3 Outdated Ecommerce Strategies You Need to Phase Out

Last Updated on September 12, 2023 by 7 Comments

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3 Outdated Ecommerce Strategies You Need to Phase Out
Blog / Tips & Tricks / 3 Outdated Ecommerce Strategies You Need to Phase Out

Smoking, eating fried foods, habitual base jumping, using outdated ecommerce strategies – all of these habits can get you into trouble. But, habits are hard to break – especially when that habit caused an uptick in site traffic. It’s all too easy to grow complacent and go through the motions with a set of outdated ecommerce strategies when you are making a profit. That is why it’s important to constantly re-evalutate your approach.

Today, we’re outlining three outdated ecommerce methods that you need to drop like a bad habit. Then, we’ll show you what to do instead.

Stop Publishing Pages With Thin Content

The structure, volume, and quality of the content on your website has a subtle, yet substantial effect on your bottom line. There are some compelling reasons to invest in longform content on your ecommerce website. “Thin content” is a term used to describe text with little perceived value or lack of relevant information. For the purpose of this article, thin content means less than 500 words of relevant text.

While very few people know exactly how Googlebot’s algorithms work, it’s common knowledge that that longform content does well among search engine results pages. Despite whatever fears newspaper publishers had about longform content a few years ago, the Future of Longform is alive and well in digital publishing.

How Ebay Lost Big

Search engine results often omit pages from sites with a ton of individual content-light pages. This happened to Ebay when Google rolled out the Panda 4.0 update in 2014 – it was estimated that Ebay lost 33% of their traffic due to thin content. That is a disastrous loss of market share. Since then Ebay has hired a slew of contractors to help clean up the mess, and prevent it from happening in the future. But they paid a high price.

Problems With This Outdated Ecommerce Strategy

  • Pages with thin content won’t show up in the search engine results.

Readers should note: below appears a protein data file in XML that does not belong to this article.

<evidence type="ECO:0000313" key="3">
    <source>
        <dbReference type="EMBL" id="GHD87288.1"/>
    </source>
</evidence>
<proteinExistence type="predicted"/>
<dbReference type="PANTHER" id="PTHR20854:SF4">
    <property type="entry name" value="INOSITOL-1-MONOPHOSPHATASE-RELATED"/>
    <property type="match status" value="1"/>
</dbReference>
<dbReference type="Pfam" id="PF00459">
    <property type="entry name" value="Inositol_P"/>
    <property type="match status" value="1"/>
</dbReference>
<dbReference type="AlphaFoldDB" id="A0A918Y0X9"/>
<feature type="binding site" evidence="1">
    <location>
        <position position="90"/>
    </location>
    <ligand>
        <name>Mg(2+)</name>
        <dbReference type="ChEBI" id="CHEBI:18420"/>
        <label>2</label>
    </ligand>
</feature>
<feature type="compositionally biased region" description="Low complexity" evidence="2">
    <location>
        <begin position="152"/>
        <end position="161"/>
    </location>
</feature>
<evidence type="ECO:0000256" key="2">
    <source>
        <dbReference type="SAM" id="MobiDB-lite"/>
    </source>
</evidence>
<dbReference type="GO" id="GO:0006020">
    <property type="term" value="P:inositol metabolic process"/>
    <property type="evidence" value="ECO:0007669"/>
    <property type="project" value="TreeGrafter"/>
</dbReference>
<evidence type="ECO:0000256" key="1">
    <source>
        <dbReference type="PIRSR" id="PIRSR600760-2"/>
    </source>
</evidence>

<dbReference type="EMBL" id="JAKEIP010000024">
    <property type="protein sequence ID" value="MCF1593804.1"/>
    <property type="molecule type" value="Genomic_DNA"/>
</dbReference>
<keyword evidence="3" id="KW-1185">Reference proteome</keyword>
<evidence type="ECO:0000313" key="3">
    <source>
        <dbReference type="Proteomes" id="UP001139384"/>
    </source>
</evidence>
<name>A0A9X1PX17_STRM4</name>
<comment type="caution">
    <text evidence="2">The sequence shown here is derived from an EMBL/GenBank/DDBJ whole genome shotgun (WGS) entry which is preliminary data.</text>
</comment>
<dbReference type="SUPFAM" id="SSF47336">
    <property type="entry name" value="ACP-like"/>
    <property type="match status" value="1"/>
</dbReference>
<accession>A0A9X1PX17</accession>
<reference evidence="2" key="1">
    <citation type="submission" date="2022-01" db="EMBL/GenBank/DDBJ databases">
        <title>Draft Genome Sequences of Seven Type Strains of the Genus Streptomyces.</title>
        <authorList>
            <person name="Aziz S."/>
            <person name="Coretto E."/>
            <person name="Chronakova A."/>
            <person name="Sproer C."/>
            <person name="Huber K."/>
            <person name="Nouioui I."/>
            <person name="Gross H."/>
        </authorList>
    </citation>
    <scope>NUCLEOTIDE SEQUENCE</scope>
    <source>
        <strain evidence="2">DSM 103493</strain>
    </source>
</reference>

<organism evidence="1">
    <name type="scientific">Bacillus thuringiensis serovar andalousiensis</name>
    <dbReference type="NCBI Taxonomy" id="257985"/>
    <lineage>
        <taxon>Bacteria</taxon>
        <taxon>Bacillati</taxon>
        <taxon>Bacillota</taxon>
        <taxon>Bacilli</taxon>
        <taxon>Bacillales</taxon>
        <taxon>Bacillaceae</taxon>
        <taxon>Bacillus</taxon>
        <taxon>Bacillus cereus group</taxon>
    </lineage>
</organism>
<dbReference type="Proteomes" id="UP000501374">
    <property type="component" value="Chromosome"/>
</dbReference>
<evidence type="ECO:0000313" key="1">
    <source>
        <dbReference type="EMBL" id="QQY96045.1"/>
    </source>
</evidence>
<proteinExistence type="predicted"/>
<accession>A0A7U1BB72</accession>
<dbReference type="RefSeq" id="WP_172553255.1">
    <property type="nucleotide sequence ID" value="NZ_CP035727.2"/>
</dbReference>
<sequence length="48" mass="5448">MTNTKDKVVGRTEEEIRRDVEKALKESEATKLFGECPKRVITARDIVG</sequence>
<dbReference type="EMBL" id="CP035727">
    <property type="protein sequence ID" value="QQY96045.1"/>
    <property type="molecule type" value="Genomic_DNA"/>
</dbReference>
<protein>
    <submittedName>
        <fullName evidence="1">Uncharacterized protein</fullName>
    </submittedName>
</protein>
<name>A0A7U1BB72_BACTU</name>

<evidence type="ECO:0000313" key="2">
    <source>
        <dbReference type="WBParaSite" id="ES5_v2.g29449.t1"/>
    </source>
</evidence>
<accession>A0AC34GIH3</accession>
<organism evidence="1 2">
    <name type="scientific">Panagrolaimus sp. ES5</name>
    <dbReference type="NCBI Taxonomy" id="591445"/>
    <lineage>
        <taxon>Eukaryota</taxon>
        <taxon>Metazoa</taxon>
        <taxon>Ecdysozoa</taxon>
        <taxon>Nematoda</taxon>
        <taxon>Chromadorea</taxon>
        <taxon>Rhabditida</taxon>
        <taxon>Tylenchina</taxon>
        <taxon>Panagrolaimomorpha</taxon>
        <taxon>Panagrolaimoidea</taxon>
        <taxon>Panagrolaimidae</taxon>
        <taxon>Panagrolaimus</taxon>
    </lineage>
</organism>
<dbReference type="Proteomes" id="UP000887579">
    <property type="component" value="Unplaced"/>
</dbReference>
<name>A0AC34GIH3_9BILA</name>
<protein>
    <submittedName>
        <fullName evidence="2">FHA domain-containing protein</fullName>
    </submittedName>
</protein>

• You stand to miss out on an enormous amount of revenue from organic search traffic.

How to Fix It

A “small” ecommerce site can have over 3,000 pages – many of these pages are products. It can be hard to come up with unique content for each product. You can find a great example of effective SEO for a product writeup from Midwest Supplies, a brewing supply company.


Each of their products pages has text sections for:

  • Description – business copy to introduce the product.
  • Details & Instructions – a downloadable pdf file with instructions.
  • Reviews – customer reviews.
  • Customer Q&A – customer questions.

With a little creativity, getting to at least 500 words should be a snap – the minimum requirement to be considered longform content. Now this just isn’t possible for some products, but many times you can add relevant information that helps your customers, as well as your SEO efforts.

Tools to Help

Don’t Ignore User Experience

user experience emoji

Image by flower travelin’ man / shutterstock.com

Part of your SEO strategy may have a negative affect on user experience, which can have a negative effect on your profit margin. The modern web is a minefield for user experience and user interface problems. As information design guru Edward Tufte put it:

The most common user action on a website is to flee.

Over-reliance on hidden hamburger menus, obtrusive pop-ups, poor taxonomy, unresponsive pages, and long page loading times are just a few of the most obvious suspects for a poor user experience. Ideally, user experience and SEO coexist, but this isn’t always the case.

An Example of User Experience Gone Wrong

One instance of user experience gone awry is illustrated by Information Architect guru Peter Moreville in his book, Intertwingled. Moreville was hired as a consultant to help a Fortune 500 company to revamp their ecommerce website. He suggested a subtle change – make the t-shirts category easier to find by adding it on multiple levels of the navigational menu. In the book he recalls:

I’m sure I earned my keep with that one small change.

This kind of insight can help a company retain customers and revenue. While this recommendation was a fraction of the work Moreville did for his client, it demonstrates how much impact a small change in taxonomy can have.

Problems With This Outdated Ecommerce Strategy

  • Diminishing returns: Often what’s good for SEO can hurt your business in the long run, which was exactly what happened in the J.C. Penney link scandal: A case where short term gains led to long term disaster. It’s important to make sure people can browse your site with ease, not just search engines.
  • Lower site traffic: Competition is stiff and the average user expects a seamless experience.
  • Lower SERP rankings: Google penalizes you for a number of issues related to user experience, including obtrusive pop-ups, lack of responsiveness, and page loading time.

 How to Fix It

While it’s nice to separate everything into tidy categories, like front-end and back-end, things are not actually that simple. It can be painfully obvious when a company considers user interface as an afterthought. Users have more expectations than ever. To avoid a decline in user interest, it’s important to make sure your team is on the same page.